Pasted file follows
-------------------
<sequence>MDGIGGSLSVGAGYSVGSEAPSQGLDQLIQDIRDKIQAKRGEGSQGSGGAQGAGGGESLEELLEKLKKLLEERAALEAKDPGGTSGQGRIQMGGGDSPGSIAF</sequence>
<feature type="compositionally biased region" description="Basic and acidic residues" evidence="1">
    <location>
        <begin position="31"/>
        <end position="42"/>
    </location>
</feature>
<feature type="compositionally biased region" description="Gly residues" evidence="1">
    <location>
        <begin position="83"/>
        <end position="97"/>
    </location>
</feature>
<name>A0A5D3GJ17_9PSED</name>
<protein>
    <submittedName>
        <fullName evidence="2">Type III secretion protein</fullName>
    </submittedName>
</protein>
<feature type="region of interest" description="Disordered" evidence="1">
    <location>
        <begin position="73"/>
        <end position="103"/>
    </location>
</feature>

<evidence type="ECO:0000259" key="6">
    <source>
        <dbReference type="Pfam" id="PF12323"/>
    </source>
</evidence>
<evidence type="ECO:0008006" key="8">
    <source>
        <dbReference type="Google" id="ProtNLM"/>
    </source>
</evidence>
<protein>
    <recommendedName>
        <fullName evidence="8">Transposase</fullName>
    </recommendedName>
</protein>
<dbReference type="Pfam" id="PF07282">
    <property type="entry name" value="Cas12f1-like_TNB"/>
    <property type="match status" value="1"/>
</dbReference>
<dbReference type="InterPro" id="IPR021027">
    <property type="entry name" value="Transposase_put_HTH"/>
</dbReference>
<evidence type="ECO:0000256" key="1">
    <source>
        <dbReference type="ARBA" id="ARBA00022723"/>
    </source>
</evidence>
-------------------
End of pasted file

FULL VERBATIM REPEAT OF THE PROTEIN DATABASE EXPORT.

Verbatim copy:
<sequence>MDGIGGSLSVGAGYSVGSEAPSQGLDQLIQDIRDKIQAKRGEGSQGSGGAQGAGGGESLEELLEKLKKLLEERAALEAKDPGGTSGQGRIQMGGGDSPGSIAF</sequence>
<feature type="compositionally biased region" description="Basic and acidic residues" evidence="1">
    <location>
        <begin position="31"/>
        <end position="42"/>
    </location>
</feature>
<feature type="compositionally biased region" description="Gly residues" evidence="1">
    <location>
        <begin position="83"/>
        <end position="97"/>
    </location>
</feature>
<name>A0A5D3GJ17_9PSED</name>
<protein>
    <submittedName>
        <fullName evidence="2">Type III secretion protein</fullName>
    </submittedName>
</protein>
<feature type="region of interest" description="Disordered" evidence="1">
    <location>
        <begin position="73"/>
        <end position="103"/>
    </location>
</feature>

<evidence type="ECO:0000259" key="6">
    <source>
        <dbReference type="Pfam" id="PF12323"/>
    </source>
</evidence>
<evidence type="ECO:0008006" key="8">
    <source>
        <dbReference type="Google" id="ProtNLM"/>
    </source>
</evidence>
<protein>
    <recommendedName>
        <fullName evidence="8">Transposase</fullName>
    </recommendedName>
</protein>
<dbReference type="Pfam" id="PF07282">
    <property type="entry name" value="Cas12f1-like_TNB"/>
    <property type="match status" value="1"/>
</dbReference>
<dbReference type="InterPro" id="IPR021027">
    <property type="entry name" value="Transposase_put_HTH"/>
</dbReference>
<evidence type="ECO:0000256" key="1">
    <source>
        <dbReference type="ARBA" id="ARBA00022723"/>
    </source>
</evidence>